Commonwealth operators catching gummy shark, pink ling and blue eye trevalla in Australia’s gillnet hook and trap (GHAT) fishery, are now required to start logging their fisheries data electronically from 1 July 2018.
The GHAT sector lands catch worth about $18 million annually and injects funds into regional ports, while supplying the nation with some of Australia’s most popular table fish.
Australian Fisheries Management Authority (AFMA) CEO, Dr James Findlay, said moving to electronic-logs will streamline the collection of commercial catch data.
“Fishers have been looking for cost savings and the move to e-logs will see a significant reduction in the time and cost involved with the old paper-based logbooks,” Dr Findlay said.
“The e-logs software can be integrated with on-board plotter location systems and fleet management software for vessels that have the systems already installed assist with quicker and better data quality.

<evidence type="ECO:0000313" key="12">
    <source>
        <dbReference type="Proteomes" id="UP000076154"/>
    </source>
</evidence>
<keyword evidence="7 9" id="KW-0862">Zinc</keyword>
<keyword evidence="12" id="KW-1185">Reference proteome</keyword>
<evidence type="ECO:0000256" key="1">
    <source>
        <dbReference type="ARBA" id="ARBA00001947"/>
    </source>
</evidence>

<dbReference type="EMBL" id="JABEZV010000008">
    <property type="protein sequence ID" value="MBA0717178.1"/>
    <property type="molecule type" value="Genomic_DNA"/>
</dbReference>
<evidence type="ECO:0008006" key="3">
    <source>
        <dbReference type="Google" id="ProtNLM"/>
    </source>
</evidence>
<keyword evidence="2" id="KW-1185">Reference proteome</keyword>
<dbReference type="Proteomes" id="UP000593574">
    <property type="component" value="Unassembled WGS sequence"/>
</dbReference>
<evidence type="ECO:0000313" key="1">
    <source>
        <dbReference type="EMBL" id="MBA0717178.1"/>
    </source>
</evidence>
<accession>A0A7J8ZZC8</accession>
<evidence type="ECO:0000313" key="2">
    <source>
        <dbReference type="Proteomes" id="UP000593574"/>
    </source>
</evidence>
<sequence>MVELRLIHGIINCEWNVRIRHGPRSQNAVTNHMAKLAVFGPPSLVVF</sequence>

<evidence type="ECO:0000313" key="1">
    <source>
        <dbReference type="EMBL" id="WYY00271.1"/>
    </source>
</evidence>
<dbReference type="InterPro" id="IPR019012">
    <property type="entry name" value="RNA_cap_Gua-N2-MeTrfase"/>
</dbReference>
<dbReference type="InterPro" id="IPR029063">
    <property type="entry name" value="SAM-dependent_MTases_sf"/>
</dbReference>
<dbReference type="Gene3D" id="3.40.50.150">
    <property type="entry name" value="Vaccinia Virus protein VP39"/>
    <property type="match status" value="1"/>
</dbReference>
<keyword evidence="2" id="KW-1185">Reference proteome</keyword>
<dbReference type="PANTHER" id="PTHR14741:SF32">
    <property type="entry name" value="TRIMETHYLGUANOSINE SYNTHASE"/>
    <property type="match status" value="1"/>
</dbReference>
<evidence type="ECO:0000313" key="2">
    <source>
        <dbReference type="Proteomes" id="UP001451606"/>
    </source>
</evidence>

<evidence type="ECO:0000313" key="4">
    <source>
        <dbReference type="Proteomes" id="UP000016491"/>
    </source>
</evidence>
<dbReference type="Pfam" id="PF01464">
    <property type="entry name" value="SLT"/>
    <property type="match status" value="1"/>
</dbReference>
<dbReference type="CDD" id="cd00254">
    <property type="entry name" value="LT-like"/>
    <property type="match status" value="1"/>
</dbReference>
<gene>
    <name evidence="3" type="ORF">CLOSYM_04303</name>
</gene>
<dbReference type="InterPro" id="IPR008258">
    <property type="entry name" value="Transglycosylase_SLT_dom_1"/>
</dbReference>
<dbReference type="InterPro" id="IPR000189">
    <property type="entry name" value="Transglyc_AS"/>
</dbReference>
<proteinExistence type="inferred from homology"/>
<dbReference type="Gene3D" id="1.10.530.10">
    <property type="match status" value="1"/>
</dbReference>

“AFMA is looking to enable data collection systems to be further integrated with other on-board systems in the future, such as the Vessel Monitoring System, which tracks speed, course and location, and the e-monitoring system that records video of fishing activity.”
Fishers in the South East Trawl, and the Great Australian Bight Trawl and most of the operators in the Northern Prawn Fishery are already using e-logs, while the Antarctic fisheries are using another electronic reporting system.
“We are working towards having all Commonwealth fisheries using e-logs by 1 January 2019, to reduce red tape for industry and improve fisheries management.”
More information on the GHAT sector can be found at afma.gov.au.